# C# and Javascript code calculations giving different results

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Category：Languages

I'm doing a Unity project where I have the need to convert UTM coordinates to latitudes and longitudes. I have tried several C# solutions, but none of them were accurate enough. But I found some Javascript code that gives out the exact result I'm looking for (https://www.movable-type.co.uk/scripts/latlong-utm-mgrs.html). The problem is, when I turned the code into C#, it gives out a different result. Here are the pieces of code I see the problem in:

Javascript:

``var a = 6378137; var f = 1/298.257223563; var e = Math.sqrt(f*(2-f)); var n = f / (2 - f); var n2 = n*n, n3 = n*n2, n4 = n*n3, n5 = n*n4, n6 = n*n5; var A = a/(1+n) * (1 + 1/4*n2 + 1/64*n4 + 1/256*n6); ``

And the C# code I converted myself:

``var a = 6378137; var f = 1 / 298.257223563; var e = Math.Sqrt(f * (2 - f)); var n = f / (2 - f); var n2 = n * n; var n3 = n2 * n; var n4 = n3 * n; var n5 = n4 * n; var n6 = n5 * n; var A = a / (1 + n) * (1 + 1 / 4 * n2 + 1 / 64 * n4 + 1 / 256 * n6); ``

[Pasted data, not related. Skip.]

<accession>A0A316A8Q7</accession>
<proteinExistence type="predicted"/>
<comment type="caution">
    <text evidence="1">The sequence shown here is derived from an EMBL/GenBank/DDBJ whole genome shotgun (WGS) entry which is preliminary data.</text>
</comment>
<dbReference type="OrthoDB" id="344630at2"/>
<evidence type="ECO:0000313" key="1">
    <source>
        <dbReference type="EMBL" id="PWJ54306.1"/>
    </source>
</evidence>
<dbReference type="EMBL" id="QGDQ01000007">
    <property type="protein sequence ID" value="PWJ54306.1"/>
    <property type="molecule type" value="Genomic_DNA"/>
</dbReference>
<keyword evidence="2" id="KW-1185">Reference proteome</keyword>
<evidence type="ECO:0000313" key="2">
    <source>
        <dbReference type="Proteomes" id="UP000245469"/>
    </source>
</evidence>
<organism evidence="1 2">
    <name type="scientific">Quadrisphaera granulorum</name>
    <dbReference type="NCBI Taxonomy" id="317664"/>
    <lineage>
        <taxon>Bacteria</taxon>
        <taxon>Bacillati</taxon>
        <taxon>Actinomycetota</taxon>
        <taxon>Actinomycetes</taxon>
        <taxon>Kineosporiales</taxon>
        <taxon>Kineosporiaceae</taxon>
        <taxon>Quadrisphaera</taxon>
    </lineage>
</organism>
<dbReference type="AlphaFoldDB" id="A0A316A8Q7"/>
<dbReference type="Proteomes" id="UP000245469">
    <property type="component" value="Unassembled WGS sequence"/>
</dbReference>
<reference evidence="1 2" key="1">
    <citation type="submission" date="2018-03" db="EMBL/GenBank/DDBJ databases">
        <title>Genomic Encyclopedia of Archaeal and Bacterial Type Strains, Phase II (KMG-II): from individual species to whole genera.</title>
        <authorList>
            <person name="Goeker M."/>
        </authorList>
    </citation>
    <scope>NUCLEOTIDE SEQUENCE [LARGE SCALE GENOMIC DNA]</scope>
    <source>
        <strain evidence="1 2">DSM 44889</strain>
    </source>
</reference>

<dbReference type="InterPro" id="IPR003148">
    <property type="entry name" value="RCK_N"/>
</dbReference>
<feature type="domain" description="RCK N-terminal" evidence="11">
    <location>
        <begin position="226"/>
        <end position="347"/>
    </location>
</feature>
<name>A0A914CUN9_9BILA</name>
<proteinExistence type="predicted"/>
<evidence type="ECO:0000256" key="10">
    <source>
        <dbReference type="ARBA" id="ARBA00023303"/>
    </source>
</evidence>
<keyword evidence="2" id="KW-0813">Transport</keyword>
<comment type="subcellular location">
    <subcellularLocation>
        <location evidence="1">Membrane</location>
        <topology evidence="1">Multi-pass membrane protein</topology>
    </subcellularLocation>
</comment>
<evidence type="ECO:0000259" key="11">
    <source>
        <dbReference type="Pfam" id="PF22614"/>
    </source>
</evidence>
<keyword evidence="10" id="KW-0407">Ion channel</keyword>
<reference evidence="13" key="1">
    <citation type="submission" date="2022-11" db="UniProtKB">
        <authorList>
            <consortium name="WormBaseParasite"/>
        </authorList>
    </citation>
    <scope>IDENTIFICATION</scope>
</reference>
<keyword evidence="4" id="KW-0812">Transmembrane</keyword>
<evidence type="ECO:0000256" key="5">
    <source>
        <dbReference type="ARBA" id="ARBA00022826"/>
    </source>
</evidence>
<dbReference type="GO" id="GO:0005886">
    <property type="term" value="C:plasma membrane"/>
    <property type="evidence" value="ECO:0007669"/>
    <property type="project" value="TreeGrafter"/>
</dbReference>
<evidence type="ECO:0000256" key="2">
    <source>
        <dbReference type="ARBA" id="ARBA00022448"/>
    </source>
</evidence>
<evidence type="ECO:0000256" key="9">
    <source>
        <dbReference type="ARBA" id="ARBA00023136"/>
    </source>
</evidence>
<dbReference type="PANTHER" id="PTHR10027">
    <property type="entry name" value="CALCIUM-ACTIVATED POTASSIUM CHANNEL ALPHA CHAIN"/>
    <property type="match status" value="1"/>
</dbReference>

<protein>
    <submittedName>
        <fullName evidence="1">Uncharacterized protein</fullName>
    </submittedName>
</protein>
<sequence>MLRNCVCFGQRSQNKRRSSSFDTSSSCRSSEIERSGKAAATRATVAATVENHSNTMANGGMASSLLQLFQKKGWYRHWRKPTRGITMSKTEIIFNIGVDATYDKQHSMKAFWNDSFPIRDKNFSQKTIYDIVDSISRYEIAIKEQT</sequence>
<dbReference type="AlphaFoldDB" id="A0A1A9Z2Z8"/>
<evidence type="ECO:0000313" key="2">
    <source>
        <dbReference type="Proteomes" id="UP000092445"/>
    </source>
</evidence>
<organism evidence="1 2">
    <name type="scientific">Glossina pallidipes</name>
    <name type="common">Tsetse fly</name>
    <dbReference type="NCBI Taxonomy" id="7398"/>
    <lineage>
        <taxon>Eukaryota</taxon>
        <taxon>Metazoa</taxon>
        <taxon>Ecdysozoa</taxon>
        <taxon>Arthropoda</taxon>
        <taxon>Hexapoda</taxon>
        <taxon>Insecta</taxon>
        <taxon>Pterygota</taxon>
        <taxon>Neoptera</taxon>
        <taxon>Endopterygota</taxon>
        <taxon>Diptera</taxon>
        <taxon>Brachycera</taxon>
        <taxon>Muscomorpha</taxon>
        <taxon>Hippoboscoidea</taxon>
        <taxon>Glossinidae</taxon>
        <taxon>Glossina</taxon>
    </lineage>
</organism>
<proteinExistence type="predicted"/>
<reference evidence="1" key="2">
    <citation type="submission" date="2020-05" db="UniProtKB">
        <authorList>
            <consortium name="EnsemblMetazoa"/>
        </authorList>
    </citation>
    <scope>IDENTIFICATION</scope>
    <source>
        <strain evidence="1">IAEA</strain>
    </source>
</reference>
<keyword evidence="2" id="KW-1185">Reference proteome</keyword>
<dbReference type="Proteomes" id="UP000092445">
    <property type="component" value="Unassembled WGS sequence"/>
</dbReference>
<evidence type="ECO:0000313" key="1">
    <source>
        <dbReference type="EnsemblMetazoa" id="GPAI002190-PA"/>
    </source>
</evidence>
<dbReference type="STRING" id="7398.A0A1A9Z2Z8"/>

They should be identical, but the value of A is different. In `Javascript` it's `6367449.145823415` (what I want), but `C#` gives `6367444.6571225897487819833001`. I could just use the `Javascript` code in my project, but conveniently Unity stopped supporting `Javascript` just last year.

The inputs are the same for both functions. What could be the issue here?

You have an issue in the last expression

``var A = a / (1 + n) * (1 + 1 / 4 * n2 + 1 / 64 * n4 + 1 / 256 * n6); ``

In C# `1 / 4 * n2` is evaluated to `0` since `1` and `4` are considered as integers by default and integer division `1 / 4` gives `0`. Same thing happens to `1 / 64 * n4` and `1 / 256 * n6`. But in JavaScript there are only 64-bit floating point numbers, so `1 / 4` is evaluated to `0.25`.

Possible workaround:

``var A = a / (1 + n) * (1 + 1 / 4.0 * n2 + 1 / 64.0 * n4 + 1 / 256.0 * n6); ``

Now answers seem to be exactly the same.

Note: as @Lithium mentioned, you may find more elegant to add `d` rather than `.0` to the end of the number to indicate it as `double`.